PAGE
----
Limiting them to sentence, word, or paragraph number is admirable, but sometimes impossible. This may also put some players off joining your game. This is not a bad thing either. All it means that they are not up to the challenge you present them. If you find yourself with a good game with long posts, a certain numbers of paragraph, and over two hundred word count per post, good for you. It may be a lot of reading, but you and your players obviously think it’s worth it. That is amazing! Bear in mind that not every game will be this way. Some games rely on quickness, while others take things at their own pace. Let the players decide how fast or slow the game goes. You as a mod may have a preference, but it is the players themselves who makes the game enjoyable to play. As some players may be gone for long periods, long post maybe what kills your game. Bear in mind is a lot of reading to have so many words, sentences, or paragraphs. If someone is going to be gone, you may want to keep a summary ready for them, just in case. You can always use the Summary section on the homepage of your game to help them out. Just updated every time someone says they will be gone for a day or more.

I hope you enjoyed the lesson. Three things to bear in mind: first, word count, paragraph number, in sentence number are not things to shy away from but to strive for. Second, make sure the new give a doable goal for each post is this is what she wants to strive for, this way there is the only way for your players if only a short blurb is necessar to continue the game. Third, the pace of the game is done by the players, not by the mod, though they may have a preference. Lastly, and most important, there is no homework for this week. Class dismissed!

  • Davey Jones

    I’m sorry, but there are so many problems with this mindset. First, 200 words is not asking much. That is literally one page of college-ruled paper, depending on your handwriting. Second, if you cannot abide by the rules that the mod has set- what you call ‘preferences’- then you should not be trying to join the game at all. Third, a paragraph should technically be as long as is needed to get the point across. Fourth, if a player is put off the game because of ‘preferences,’ then it’s clearly not the game for them, let them go to another one. It is called ‘RP style,’ and if they don’t enjoy playing a certain style, then it’s not my fault.

    • I certainly agree with this. Every group of people have their own preferences however. I wondered if you’d be interested in writing a counter-article to this one, which mentions your points, and suggests a different approach?

  • Kraken

    Please stop giving advice to the RP community. You obviously have too much time on your hands and too many writing errors to grace us with. Role Playing is meant to help expand your imagination and your writing skills; not deplete brain cells.

    There’s your three sentences. I believe I also met your word count limit.

    • I’m not seeing much in terms of countering the point that Emily offered in her posting though.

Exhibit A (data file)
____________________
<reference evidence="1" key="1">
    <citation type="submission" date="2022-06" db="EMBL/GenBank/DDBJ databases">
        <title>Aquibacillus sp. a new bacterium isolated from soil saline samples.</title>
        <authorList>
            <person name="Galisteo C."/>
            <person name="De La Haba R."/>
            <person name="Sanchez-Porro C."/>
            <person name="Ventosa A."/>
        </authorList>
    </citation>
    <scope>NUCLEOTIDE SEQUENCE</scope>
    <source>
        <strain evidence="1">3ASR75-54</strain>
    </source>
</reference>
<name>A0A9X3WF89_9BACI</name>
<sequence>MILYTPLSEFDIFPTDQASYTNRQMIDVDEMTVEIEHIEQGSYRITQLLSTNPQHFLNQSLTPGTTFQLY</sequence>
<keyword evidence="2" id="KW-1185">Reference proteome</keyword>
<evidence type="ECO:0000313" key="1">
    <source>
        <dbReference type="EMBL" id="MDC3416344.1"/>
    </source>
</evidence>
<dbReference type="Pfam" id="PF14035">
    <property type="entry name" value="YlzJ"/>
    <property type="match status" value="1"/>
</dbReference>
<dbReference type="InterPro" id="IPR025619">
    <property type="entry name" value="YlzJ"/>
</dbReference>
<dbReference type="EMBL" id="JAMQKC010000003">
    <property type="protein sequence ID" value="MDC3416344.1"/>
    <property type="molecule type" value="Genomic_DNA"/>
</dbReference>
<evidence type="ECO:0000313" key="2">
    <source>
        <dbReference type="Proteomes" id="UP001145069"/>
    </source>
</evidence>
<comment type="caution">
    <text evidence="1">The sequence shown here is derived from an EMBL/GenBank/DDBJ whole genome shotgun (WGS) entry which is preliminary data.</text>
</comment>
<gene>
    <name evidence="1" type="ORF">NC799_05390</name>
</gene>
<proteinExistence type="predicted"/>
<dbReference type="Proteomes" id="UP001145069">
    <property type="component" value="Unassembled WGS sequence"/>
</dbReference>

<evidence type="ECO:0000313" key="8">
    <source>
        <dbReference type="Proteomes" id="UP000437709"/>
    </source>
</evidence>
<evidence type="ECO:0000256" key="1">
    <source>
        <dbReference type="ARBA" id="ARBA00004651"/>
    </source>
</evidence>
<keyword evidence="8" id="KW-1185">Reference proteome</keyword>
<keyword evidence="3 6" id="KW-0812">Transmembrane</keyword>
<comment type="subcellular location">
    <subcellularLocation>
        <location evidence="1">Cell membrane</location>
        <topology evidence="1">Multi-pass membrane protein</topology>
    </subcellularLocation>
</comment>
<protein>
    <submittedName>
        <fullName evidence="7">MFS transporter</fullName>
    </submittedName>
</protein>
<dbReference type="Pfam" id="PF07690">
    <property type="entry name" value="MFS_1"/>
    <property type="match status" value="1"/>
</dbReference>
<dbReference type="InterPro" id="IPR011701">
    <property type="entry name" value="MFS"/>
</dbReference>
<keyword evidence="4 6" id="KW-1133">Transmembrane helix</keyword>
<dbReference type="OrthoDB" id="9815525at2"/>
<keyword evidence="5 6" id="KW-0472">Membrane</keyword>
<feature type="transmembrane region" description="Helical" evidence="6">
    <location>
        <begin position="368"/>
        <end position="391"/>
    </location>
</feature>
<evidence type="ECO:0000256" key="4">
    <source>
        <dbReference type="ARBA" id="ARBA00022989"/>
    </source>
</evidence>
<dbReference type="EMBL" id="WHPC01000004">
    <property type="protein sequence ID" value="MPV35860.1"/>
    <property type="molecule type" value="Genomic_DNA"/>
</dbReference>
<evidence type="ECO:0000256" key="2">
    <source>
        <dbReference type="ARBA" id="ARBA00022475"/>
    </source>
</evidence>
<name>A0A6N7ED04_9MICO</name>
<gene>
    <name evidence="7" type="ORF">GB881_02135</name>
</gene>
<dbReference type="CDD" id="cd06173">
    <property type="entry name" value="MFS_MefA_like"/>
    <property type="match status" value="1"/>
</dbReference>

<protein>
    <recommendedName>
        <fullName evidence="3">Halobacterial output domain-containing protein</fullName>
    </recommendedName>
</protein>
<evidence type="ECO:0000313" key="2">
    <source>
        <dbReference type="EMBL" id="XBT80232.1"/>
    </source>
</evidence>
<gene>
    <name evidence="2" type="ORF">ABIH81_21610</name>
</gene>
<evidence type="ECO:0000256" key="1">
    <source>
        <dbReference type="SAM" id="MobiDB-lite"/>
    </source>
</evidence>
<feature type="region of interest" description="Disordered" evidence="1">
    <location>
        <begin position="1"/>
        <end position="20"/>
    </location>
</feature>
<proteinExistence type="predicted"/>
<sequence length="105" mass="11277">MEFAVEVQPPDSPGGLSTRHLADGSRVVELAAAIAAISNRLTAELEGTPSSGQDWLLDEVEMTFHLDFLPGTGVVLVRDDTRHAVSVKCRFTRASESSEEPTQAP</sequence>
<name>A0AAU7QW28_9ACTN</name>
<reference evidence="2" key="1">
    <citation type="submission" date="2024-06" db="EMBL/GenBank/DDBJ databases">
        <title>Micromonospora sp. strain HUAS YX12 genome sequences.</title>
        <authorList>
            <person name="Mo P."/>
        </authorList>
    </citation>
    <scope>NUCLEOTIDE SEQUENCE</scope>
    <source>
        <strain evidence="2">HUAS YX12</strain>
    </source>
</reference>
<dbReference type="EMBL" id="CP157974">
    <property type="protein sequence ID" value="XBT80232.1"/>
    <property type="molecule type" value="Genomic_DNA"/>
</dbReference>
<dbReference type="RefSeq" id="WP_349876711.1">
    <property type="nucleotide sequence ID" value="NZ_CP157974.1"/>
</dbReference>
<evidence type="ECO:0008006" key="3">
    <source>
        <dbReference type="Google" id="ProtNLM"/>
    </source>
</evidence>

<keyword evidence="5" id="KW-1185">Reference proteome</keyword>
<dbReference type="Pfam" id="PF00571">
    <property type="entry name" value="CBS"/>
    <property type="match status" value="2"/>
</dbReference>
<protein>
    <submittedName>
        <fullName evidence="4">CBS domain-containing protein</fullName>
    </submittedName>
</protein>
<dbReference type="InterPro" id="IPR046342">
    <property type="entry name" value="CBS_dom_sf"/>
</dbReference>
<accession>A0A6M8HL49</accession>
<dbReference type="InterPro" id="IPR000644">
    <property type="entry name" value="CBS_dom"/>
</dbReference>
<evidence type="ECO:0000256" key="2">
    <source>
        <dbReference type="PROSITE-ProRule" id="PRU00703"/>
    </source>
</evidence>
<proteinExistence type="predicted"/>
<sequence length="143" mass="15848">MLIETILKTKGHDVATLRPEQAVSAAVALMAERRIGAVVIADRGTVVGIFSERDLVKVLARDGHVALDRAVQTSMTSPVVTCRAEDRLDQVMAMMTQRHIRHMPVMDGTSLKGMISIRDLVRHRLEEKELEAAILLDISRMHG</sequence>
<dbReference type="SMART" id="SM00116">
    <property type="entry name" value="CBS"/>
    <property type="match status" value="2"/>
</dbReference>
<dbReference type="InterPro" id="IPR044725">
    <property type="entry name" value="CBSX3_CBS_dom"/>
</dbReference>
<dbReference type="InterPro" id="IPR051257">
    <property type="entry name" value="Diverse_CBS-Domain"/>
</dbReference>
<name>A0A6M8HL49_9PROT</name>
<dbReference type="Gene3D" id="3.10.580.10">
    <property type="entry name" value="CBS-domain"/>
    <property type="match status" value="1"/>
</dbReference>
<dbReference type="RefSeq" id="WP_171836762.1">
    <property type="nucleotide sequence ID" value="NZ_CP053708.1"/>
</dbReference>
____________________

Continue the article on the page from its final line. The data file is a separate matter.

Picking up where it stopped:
• Mysthero

    ” There have you even been mods should have asked for a certain word count or even a paragraph number. All well and good. But again not every “- Emily Wake 2015
    I would like to dedicate the rest of my debate time to my opponent… they seem to be making my points for me.

  • Tiberius Creations

    I have to apologize but I really don’t find anything agreeable with this post. Ongoing Worlds and really Role Playing in general is for people to run and play games as they want, how they want, and when they want.

    One thing I want to address is that the message is really mixed I have no idea what side you are on. You begin with “How do we stop this growing trend of short blurbs for posts?” and you begin to go into a paragraph on how to expand your posts and make them longer and how people should try it. But then you talk about how players don’t need to do long posts

    Another thing, saying “You as a mod may have a preference, but it is the players themselves who makes the game enjoyable to play.” Is pretty much saying “Mods, you do nothing to help this game out and your players do all the work.” and as a mod to a few games I find that offensive. Everyone is an equal part to the game and if I feel I cannot do my part I put people in the mod position to help out because I obviously cannot. And yes, I have done that before. In Fallout: Lonestar, I appointed a new mod because I was not around a lot.

    Also, “As some players may be gone for long periods, long post maybe what kills your game” This is not true. Blue Dwarf has been around for 15 years and very rarely will people post over and over again in one day. There will be days before Blue Dwarf gets a post, and when a post is made it is usually quite long in length and no one gets left behind.

    As a closer. The game is the game and if the mod wishes to set word counts or limits, that is up to them. They assume all responsibility knowing that there might be some people that do not join the game. That is their choice as much as joining a game is to a player and we should never put a limit on that or say how it should be done. Helping is one thing, telling is another.

    • Maybe we should do a series of article about improving posts, perhaps including writing tips, and mentioning the different ways people write, and encouraging people to write better. Perhaps some of the people who’ve commented here would be interested in writing something?

  • I’m noticing the same people are making the same hostile posts towards this writer. I mean, it could be faulty pattern recognition, but still, the hostility even with the rebuttals in this comment section is problematic.